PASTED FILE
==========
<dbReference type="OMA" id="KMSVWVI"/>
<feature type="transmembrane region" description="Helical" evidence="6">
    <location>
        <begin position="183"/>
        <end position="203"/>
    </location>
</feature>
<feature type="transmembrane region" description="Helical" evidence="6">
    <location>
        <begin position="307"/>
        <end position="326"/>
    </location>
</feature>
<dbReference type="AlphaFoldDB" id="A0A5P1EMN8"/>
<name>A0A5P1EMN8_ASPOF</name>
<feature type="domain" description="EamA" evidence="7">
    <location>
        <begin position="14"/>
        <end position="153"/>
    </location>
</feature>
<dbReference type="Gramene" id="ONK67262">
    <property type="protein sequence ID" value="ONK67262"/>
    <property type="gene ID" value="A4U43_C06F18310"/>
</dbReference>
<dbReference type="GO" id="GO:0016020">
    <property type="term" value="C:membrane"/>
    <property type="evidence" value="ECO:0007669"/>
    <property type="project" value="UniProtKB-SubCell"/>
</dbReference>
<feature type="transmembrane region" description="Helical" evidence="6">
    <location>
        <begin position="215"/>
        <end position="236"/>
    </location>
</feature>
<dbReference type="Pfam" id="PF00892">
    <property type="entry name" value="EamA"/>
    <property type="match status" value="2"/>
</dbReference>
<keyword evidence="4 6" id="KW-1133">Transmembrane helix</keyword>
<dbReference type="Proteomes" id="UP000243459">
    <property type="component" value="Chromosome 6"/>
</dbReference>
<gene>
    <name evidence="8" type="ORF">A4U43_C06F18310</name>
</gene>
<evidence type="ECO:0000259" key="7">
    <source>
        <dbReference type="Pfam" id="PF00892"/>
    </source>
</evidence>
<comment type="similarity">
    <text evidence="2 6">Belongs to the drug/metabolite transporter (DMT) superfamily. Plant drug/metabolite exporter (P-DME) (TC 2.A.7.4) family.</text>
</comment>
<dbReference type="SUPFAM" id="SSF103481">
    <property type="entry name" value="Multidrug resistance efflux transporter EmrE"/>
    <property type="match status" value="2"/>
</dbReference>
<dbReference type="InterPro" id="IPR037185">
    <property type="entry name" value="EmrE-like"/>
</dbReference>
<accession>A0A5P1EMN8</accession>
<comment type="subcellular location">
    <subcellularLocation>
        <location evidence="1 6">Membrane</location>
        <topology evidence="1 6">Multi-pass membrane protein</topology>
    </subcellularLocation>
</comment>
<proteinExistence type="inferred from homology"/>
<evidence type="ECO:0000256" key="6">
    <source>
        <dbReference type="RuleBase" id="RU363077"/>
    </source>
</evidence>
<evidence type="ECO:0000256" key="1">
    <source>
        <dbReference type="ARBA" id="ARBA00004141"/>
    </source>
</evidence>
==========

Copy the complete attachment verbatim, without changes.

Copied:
<dbReference type="OMA" id="KMSVWVI"/>
<feature type="transmembrane region" description="Helical" evidence="6">
    <location>
        <begin position="183"/>
        <end position="203"/>
    </location>
</feature>
<feature type="transmembrane region" description="Helical" evidence="6">
    <location>
        <begin position="307"/>
        <end position="326"/>
    </location>
</feature>
<dbReference type="AlphaFoldDB" id="A0A5P1EMN8"/>
<name>A0A5P1EMN8_ASPOF</name>
<feature type="domain" description="EamA" evidence="7">
    <location>
        <begin position="14"/>
        <end position="153"/>
    </location>
</feature>
<dbReference type="Gramene" id="ONK67262">
    <property type="protein sequence ID" value="ONK67262"/>
    <property type="gene ID" value="A4U43_C06F18310"/>
</dbReference>
<dbReference type="GO" id="GO:0016020">
    <property type="term" value="C:membrane"/>
    <property type="evidence" value="ECO:0007669"/>
    <property type="project" value="UniProtKB-SubCell"/>
</dbReference>
<feature type="transmembrane region" description="Helical" evidence="6">
    <location>
        <begin position="215"/>
        <end position="236"/>
    </location>
</feature>
<dbReference type="Pfam" id="PF00892">
    <property type="entry name" value="EamA"/>
    <property type="match status" value="2"/>
</dbReference>
<keyword evidence="4 6" id="KW-1133">Transmembrane helix</keyword>
<dbReference type="Proteomes" id="UP000243459">
    <property type="component" value="Chromosome 6"/>
</dbReference>
<gene>
    <name evidence="8" type="ORF">A4U43_C06F18310</name>
</gene>
<evidence type="ECO:0000259" key="7">
    <source>
        <dbReference type="Pfam" id="PF00892"/>
    </source>
</evidence>
<comment type="similarity">
    <text evidence="2 6">Belongs to the drug/metabolite transporter (DMT) superfamily. Plant drug/metabolite exporter (P-DME) (TC 2.A.7.4) family.</text>
</comment>
<dbReference type="SUPFAM" id="SSF103481">
    <property type="entry name" value="Multidrug resistance efflux transporter EmrE"/>
    <property type="match status" value="2"/>
</dbReference>
<dbReference type="InterPro" id="IPR037185">
    <property type="entry name" value="EmrE-like"/>
</dbReference>
<accession>A0A5P1EMN8</accession>
<comment type="subcellular location">
    <subcellularLocation>
        <location evidence="1 6">Membrane</location>
        <topology evidence="1 6">Multi-pass membrane protein</topology>
    </subcellularLocation>
</comment>
<proteinExistence type="inferred from homology"/>
<evidence type="ECO:0000256" key="6">
    <source>
        <dbReference type="RuleBase" id="RU363077"/>
    </source>
</evidence>
<evidence type="ECO:0000256" key="1">
    <source>
        <dbReference type="ARBA" id="ARBA00004141"/>
    </source>
</evidence>